E. V. Lucas 1868-1938
(Full name Edward Verrall Lucas) English essayist, editor, biographer, novelist, critic, journalist, poet, autobiographer, short story writer, playwright, and satirist.
Lucas achieved success as a prolific author of light, entertaining popular nonfiction and novels. He was best known as a witty and observant essayist whose interests ranged from sports and domestic life to fine art and literature. His notable products in other genres include travel guides, literary anthologies, and an acclaimed series of scholarly works on the writer Charles Lamb.
Lucas grew up in a middle-class Quaker family in Brighton. After an early apprenticeship to a bookseller, he worked as a journalist, eventually moving to London, where he joined the staff of the newspaper the Globe and, later, the literary journal the Academy and the humor magazine Punch. He also established himself as a respected reader and editor for the publishers Grant Richards and Methuen. In addition to his regular employment, he wrote or edited over one hundred books. He became a prosperous and well-regarded figure in the London literary community, associating with writers such as Max Beerbohm, Arnold Bennett, and James M. Barrie.
Lucas's flexibility and high productivity as a writer and editor enabled him to have an unusually varied career, as, among other things, a humorist, essayist, novelist, anthologist, literary biographer, travel writer, and art critic. One of his earliest successes as a humor writer was Wisdom While You Wait (1902), a parody of advertisements for the Encyclopedia Brittanica written in collaboration with Charles Larcom Graves, with whom he cowrote the popular "By the Way" column for the Globe. As an essayist, Lucas retained an appreciative following for four decades with his ability to write amusingly and engagingly about a wide variety of topics chosen to appeal to general readers. His essays, many of them written for periodicals such as the London Times, Spectator, Pall Mall Gazette, and Punch, were reprinted in numerous collections, including Domesticities (1900), Fireside and Sunshine (1906), One Day and Another (1909), The Phantom Journal (1919), Giving and Receiving (1922), Visibility Good (1931), and Pleasure Trove (1935). Reviewers compare his novels, such as Listener's Lure (1906) and Over Bremerton's (1908), with his essays for their easygoing, anecdotal style. With his two-volume Life of Charles Lamb (1905), he established himself as a respected expert on Lamb, later compiling his own editions of The Works of Charles and Mary Lamb (1903-05) and The Letters of Charles Lamb (1935). Lucas's work as a travel writer includes Highways and Byways in Sussex (1904) and the Wanderer series, which offer his impressions on traveling in England and other parts of Europe. Fine art is a frequent topic in Lucas's travel books and essays, and he wrote several works on the subject of art, including a set of monographs on European masters such as Michelangelo, Rembrandt, and Leonardo da Vinci, a biography of the painter Edwin Austin Abbey, and The British School (1913), a guide to paintings in London's National Gallery. In addition to his original writings, Lucas edited several anthologies of prose and verse, each centering on a particular subject. Among these are the bestselling The Open Road (1899), about travels in the countryside; The Friendly Town (1905), about London; and The Hambledon Men (1907), which contains material by Lucas and others about his favorite sport, cricket.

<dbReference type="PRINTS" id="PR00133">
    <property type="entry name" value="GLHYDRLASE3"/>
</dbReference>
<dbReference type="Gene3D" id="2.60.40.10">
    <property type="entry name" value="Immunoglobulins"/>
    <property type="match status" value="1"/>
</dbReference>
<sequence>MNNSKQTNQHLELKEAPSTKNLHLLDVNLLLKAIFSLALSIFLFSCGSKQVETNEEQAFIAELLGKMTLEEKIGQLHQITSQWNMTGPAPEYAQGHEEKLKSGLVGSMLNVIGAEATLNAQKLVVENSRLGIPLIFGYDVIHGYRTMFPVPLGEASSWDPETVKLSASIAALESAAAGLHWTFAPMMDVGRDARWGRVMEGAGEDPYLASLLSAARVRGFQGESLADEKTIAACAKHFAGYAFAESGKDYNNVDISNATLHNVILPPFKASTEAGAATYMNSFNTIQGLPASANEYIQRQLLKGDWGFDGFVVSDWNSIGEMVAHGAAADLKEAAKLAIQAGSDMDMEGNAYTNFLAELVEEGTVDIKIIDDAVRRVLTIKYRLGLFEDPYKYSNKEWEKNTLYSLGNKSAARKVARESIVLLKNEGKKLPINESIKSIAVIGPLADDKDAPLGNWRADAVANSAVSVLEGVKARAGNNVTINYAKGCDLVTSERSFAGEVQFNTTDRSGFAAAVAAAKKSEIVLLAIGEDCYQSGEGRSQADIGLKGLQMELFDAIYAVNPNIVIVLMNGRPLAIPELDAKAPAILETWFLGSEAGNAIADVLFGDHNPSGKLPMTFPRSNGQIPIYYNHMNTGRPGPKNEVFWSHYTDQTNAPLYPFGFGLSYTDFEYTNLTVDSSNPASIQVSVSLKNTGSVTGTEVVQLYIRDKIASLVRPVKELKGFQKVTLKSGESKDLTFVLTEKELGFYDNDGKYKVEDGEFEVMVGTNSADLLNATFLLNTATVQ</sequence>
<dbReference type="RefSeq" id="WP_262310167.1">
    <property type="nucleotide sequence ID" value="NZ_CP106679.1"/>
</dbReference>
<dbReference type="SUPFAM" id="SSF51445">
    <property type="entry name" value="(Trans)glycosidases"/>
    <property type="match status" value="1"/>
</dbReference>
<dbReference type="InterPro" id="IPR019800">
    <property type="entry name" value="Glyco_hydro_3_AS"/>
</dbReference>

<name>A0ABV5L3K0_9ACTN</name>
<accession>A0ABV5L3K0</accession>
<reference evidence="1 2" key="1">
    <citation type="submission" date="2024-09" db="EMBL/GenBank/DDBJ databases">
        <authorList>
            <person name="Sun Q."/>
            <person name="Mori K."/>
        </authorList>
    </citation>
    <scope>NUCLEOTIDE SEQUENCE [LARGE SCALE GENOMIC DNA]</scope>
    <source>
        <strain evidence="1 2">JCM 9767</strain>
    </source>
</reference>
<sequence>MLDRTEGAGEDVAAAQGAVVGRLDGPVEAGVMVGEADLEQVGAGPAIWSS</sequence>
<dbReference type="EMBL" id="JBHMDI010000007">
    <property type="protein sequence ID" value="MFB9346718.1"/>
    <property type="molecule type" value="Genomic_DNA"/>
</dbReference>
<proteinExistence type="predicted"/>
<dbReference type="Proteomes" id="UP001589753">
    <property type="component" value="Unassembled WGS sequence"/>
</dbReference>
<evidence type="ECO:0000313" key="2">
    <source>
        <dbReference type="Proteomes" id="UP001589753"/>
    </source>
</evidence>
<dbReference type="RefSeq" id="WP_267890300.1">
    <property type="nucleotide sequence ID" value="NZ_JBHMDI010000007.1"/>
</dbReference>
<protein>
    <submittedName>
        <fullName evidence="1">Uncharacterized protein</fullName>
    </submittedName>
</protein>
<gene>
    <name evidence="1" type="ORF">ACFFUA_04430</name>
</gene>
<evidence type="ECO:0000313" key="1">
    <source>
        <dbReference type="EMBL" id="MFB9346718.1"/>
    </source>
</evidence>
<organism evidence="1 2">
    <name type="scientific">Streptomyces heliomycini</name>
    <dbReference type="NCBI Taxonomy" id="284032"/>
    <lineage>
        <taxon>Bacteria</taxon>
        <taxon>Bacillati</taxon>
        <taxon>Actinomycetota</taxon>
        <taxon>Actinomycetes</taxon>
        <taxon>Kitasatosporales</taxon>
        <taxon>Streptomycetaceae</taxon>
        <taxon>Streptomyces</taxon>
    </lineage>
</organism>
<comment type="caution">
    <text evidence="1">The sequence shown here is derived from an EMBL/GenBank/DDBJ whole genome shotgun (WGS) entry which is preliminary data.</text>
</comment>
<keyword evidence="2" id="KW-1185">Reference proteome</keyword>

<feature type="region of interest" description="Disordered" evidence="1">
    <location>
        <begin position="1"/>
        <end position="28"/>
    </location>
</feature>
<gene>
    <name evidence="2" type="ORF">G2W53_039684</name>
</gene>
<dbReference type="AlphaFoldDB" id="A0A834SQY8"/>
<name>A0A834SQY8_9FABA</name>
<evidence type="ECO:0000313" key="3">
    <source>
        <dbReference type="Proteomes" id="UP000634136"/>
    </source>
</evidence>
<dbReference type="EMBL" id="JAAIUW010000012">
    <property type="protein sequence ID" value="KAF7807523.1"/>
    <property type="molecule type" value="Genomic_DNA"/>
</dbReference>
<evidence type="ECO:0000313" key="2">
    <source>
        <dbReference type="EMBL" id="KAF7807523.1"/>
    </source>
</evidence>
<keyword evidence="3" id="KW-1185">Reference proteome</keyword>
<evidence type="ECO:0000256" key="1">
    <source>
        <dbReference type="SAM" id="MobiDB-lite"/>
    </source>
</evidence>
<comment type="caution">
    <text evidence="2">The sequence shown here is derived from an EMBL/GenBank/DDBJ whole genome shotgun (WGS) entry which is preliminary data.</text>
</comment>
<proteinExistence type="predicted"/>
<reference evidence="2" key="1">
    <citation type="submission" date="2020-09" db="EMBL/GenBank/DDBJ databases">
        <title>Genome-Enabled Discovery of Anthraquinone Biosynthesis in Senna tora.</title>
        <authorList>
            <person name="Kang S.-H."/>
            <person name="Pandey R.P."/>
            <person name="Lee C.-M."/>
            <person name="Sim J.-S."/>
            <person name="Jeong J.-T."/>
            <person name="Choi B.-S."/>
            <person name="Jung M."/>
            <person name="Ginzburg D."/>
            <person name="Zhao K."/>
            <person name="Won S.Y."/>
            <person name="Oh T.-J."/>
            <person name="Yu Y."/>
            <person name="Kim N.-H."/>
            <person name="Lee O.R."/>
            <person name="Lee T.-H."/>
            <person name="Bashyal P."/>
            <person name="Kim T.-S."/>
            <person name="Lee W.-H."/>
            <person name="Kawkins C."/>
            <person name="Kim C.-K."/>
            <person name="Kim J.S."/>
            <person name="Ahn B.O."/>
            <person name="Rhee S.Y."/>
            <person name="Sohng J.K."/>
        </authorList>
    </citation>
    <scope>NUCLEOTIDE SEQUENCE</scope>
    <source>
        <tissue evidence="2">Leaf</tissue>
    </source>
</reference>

Critics describe Lucas as a genial entertainer, witty and capable of unusual insights, but reluctant to offer self-revealing thoughts that might have given his writings deeper significance. During his lifetime, Lucas enjoyed the respect of many of his most distinguished peers, including Edmund Gosse, who called him the best living essayist since Robert Louis Stevenson. After World War I, however, Lucas's light, impersonal style was less in tune with literary fashions, and after his death interest in his work among critics and readers waned. As for his works on Lamb, which once confirmed his literary prestige, more recent scholarship has greatly lessened their importance.
Sparks from a Flint: Odd Rhymes for Odd Times [as E. V. L.] (poetry) 1891
Songs of the Bat (poetry) 1892
Bernard Barton and His Friends (biography) 1893
A Book of Verses for Children [editor] (poetry) 1897
Charles Lamb and the Lloyds (biography) 1898
Willow and Leather: A Book of Praise (poetry and prose) 1898
The Open Road: A Little Book for Wayfarers [editor] (prose and poetry) 1899
Domesticities: A Little Book of Household Impressions (essays) 1900
What Shall We Do Now? A Book of Suggestions for Childen's Games and Enjoyment [with Elizabeth Lucas] (nonfiction) 1900
Wisdom While You Wait [with Charles Larcom Graves] (satire) 1902
The Works of Charles and Mary Lamb. 7 vols, [editor] (prose, poetry, and drama) 1903-05
*Highways and Byways in Sussex (travel essay) 1904
The Friendly Town: A Little Book for the Urbane [editor] (prose and poetry) 1905
The Life of Charles Lamb. 2 vols. (biography) 1905
A Wanderer in Holland (travel essay) 1905
Change for a Halfpenny [with Charles Larcom Graves] (satire) 1906
Fireside and Sunshine (essays) 1906